Background: Surrogate endpoint biomarkers (SEBs) are used as intermediate indicators of a reduction in cancer incidence in chemoprevention studies. SEBs should be expressed differentially in normal and high risk tissue; appear at a well defined stage of carcinogenesis; be studied with reasonable sensitivity, specificity, and accuracy; and be modulated in chemoprevention trials. The concept of SEBs may be useful in the trials of many new therapies.
Methods: The current review includes a comprehensive review of the literature. Many SEBs have been the subject of intense study and include quantitative histopathology and cytology, proliferation markers, regulation markers, differentiation markers, general genomic instability markers, and tissue maintenance markers. Because of the critical biologic and epidemiologic role of the human papillomavirus (HPV) in cervical carcinogenesis, the relation between these markers and HPV should be considered. In addition, biomarkers of HPV infection and its regression should be sought.
Results: Several chemoprevention trials have been published that have included the use of SEBs. The biomarkers that appear most promising in these clinical trials can be measured quantitatively and reproducibly: quantitative histology and cytology, proliferating cell nuclear antigen (PCNA), MIB-1, MPM-2, HPV viral load, epidermal growth factor receptor, polyamines, and ploidy. The markers that have been demonstrated to be modulated in chemoprevention trials in the literature are quantitative histology and cytology, PCNA, MPM-2, HPV viral load, and polyamines.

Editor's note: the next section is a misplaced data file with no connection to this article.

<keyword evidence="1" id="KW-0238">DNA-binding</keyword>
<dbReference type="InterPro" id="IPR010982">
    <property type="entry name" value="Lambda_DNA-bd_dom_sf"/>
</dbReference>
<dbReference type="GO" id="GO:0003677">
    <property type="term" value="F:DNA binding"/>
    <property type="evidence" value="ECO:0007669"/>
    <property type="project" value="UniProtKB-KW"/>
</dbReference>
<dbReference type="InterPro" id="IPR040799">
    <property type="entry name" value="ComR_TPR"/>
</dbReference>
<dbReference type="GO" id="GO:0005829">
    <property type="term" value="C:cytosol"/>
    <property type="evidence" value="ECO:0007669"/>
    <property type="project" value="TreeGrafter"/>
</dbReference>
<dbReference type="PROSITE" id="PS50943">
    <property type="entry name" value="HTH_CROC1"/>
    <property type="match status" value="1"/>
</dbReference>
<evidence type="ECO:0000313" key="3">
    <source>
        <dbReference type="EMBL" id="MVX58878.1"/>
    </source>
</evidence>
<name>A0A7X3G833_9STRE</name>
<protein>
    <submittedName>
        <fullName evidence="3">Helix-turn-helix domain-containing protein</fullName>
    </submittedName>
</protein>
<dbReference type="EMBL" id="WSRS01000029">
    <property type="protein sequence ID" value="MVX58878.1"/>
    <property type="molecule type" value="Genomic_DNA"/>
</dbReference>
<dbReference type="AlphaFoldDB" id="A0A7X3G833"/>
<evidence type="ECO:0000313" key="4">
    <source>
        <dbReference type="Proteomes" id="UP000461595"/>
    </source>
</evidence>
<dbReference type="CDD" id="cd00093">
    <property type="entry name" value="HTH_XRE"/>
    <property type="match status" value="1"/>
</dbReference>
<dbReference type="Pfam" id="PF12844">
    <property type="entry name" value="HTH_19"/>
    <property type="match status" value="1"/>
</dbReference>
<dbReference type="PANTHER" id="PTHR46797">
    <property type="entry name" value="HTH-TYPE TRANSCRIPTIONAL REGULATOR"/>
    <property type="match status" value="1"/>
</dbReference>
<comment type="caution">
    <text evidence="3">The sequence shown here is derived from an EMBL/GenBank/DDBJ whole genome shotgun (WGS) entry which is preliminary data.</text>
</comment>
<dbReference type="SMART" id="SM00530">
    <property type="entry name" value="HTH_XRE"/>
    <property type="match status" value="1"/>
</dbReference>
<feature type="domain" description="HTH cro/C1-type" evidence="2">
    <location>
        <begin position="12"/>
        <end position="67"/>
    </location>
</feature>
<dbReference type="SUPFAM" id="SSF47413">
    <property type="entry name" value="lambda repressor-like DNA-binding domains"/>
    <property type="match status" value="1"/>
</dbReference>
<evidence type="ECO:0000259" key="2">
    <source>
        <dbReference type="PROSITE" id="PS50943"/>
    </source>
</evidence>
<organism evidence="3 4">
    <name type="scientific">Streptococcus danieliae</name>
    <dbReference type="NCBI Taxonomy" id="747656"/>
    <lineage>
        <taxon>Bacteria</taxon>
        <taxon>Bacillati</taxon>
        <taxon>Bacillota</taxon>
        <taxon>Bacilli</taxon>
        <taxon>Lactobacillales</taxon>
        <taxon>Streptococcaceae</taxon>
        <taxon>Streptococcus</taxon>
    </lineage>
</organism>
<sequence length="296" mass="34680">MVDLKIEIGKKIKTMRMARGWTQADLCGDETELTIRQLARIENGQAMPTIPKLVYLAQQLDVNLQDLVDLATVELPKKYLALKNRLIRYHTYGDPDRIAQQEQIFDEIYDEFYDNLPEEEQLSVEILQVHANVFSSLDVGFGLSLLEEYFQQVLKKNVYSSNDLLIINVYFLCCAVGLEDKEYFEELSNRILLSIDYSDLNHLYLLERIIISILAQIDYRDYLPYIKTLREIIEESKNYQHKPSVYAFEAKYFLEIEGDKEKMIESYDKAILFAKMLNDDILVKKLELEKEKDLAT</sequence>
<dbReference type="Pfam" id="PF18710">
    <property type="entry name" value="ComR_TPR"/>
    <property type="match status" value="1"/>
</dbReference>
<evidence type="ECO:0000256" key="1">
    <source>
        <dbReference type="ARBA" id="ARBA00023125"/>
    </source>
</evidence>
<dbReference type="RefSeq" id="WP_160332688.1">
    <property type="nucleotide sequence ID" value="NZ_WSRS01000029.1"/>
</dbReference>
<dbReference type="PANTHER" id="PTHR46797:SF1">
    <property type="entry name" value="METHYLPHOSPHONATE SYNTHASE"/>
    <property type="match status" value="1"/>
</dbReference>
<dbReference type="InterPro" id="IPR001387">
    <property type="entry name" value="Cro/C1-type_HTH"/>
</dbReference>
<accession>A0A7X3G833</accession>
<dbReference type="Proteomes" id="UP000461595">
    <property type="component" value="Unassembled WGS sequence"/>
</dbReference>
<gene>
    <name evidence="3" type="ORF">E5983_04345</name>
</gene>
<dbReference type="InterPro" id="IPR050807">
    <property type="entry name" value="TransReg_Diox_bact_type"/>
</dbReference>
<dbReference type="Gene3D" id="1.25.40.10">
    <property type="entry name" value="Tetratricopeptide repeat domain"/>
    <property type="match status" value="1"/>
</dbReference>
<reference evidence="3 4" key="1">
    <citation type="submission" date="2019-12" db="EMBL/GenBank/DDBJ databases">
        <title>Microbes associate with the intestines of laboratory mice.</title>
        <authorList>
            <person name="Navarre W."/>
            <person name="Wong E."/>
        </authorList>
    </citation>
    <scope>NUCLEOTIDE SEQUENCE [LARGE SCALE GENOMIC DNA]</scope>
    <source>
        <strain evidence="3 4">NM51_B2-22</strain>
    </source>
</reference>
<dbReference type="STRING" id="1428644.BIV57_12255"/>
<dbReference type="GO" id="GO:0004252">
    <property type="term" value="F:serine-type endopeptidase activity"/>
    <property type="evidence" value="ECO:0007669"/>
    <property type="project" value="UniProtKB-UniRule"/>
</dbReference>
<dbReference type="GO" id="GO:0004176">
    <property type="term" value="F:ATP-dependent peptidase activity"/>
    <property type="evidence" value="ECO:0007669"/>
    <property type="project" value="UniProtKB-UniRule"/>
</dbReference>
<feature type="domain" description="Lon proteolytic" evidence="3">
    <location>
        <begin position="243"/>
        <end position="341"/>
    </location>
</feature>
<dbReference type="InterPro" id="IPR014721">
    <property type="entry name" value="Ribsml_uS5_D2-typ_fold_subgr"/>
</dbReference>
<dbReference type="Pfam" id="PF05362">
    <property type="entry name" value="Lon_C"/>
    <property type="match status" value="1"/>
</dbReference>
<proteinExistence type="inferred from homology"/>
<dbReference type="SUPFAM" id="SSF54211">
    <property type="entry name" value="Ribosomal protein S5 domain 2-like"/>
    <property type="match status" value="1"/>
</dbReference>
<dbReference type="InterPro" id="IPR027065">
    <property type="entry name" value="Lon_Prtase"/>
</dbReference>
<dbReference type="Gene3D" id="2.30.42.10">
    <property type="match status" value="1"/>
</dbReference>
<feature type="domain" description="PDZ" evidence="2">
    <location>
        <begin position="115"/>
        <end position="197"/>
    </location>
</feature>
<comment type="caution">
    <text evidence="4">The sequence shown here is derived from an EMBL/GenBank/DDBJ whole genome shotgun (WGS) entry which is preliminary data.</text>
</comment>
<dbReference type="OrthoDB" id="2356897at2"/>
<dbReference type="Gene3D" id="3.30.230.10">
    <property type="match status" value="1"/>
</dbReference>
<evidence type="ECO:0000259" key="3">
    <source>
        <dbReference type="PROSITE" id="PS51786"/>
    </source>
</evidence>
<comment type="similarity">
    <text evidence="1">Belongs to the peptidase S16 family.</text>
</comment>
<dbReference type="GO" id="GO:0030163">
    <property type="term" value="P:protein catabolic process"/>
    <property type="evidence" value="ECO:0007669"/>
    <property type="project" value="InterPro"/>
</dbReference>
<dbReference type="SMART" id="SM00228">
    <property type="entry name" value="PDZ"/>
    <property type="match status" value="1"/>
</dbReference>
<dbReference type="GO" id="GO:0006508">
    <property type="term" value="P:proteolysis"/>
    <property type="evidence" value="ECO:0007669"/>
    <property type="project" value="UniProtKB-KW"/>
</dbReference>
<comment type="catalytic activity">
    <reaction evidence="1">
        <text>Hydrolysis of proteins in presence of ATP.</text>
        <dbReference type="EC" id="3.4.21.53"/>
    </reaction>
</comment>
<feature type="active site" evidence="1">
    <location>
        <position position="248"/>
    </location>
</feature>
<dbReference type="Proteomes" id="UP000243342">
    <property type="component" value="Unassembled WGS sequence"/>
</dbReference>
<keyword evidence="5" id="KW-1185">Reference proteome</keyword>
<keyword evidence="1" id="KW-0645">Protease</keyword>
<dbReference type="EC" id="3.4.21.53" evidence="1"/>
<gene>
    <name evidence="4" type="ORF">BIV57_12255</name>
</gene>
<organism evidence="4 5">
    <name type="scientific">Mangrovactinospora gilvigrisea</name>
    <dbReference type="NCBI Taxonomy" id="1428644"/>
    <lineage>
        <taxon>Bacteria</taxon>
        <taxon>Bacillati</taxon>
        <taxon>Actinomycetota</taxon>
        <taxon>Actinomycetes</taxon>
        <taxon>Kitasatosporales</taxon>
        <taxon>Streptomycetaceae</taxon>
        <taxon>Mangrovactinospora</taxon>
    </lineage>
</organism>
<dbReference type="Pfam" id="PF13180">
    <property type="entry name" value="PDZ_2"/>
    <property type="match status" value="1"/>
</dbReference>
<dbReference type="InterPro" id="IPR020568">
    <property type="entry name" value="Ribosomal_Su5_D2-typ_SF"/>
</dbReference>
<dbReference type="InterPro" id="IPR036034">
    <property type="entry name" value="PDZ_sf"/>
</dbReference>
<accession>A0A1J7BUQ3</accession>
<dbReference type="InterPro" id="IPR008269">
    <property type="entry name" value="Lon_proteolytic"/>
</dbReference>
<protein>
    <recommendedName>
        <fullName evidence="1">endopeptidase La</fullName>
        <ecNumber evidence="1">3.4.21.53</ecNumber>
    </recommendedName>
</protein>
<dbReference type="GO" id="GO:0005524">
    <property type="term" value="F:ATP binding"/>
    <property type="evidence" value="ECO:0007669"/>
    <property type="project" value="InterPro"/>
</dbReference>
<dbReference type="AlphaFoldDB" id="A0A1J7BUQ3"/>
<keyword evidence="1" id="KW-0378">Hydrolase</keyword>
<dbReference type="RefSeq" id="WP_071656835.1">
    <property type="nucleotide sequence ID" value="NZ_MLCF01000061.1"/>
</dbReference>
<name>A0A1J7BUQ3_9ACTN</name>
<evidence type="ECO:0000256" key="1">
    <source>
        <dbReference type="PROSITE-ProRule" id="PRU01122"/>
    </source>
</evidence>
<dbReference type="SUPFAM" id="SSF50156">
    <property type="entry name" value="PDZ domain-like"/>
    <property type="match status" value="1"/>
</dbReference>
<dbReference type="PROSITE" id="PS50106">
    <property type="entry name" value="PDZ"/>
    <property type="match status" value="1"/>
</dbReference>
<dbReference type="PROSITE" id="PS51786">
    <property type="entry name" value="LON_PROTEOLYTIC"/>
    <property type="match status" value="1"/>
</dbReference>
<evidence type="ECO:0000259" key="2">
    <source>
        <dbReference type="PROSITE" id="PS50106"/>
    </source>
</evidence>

Conclusions: The surrogate endpoint biomarkers of most interest in future research should correlate well with HPV infection, be modulated by several therapeutic agents, and have limited variability and ease in measurement.
Copyright 2001 American Cancer Society.